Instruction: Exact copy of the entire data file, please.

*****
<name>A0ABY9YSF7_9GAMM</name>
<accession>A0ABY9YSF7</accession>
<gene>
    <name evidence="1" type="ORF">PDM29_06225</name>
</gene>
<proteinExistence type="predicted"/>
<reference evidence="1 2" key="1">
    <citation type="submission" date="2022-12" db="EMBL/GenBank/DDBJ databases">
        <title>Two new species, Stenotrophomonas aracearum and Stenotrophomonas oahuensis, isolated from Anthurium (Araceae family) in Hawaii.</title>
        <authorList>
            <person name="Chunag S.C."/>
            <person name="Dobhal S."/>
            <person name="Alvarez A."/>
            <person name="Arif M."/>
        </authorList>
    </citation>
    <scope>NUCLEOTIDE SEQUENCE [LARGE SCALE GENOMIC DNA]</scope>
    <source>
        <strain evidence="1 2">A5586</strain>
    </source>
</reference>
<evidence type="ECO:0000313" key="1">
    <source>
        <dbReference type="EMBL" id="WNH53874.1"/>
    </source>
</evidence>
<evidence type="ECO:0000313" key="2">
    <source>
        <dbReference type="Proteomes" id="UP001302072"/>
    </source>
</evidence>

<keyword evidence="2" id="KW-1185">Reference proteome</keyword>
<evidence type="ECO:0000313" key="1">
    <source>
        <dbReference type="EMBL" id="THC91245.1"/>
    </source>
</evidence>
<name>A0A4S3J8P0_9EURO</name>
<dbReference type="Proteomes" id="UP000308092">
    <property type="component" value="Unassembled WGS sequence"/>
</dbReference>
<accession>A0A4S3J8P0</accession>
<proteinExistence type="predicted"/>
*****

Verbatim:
<name>A0ABY9YSF7_9GAMM</name>
<accession>A0ABY9YSF7</accession>
<gene>
    <name evidence="1" type="ORF">PDM29_06225</name>
</gene>
<proteinExistence type="predicted"/>
<reference evidence="1 2" key="1">
    <citation type="submission" date="2022-12" db="EMBL/GenBank/DDBJ databases">
        <title>Two new species, Stenotrophomonas aracearum and Stenotrophomonas oahuensis, isolated from Anthurium (Araceae family) in Hawaii.</title>
        <authorList>
            <person name="Chunag S.C."/>
            <person name="Dobhal S."/>
            <person name="Alvarez A."/>
            <person name="Arif M."/>
        </authorList>
    </citation>
    <scope>NUCLEOTIDE SEQUENCE [LARGE SCALE GENOMIC DNA]</scope>
    <source>
        <strain evidence="1 2">A5586</strain>
    </source>
</reference>
<evidence type="ECO:0000313" key="1">
    <source>
        <dbReference type="EMBL" id="WNH53874.1"/>
    </source>
</evidence>
<evidence type="ECO:0000313" key="2">
    <source>
        <dbReference type="Proteomes" id="UP001302072"/>
    </source>
</evidence>

<keyword evidence="2" id="KW-1185">Reference proteome</keyword>
<evidence type="ECO:0000313" key="1">
    <source>
        <dbReference type="EMBL" id="THC91245.1"/>
    </source>
</evidence>
<name>A0A4S3J8P0_9EURO</name>
<dbReference type="Proteomes" id="UP000308092">
    <property type="component" value="Unassembled WGS sequence"/>
</dbReference>
<accession>A0A4S3J8P0</accession>
<proteinExistence type="predicted"/>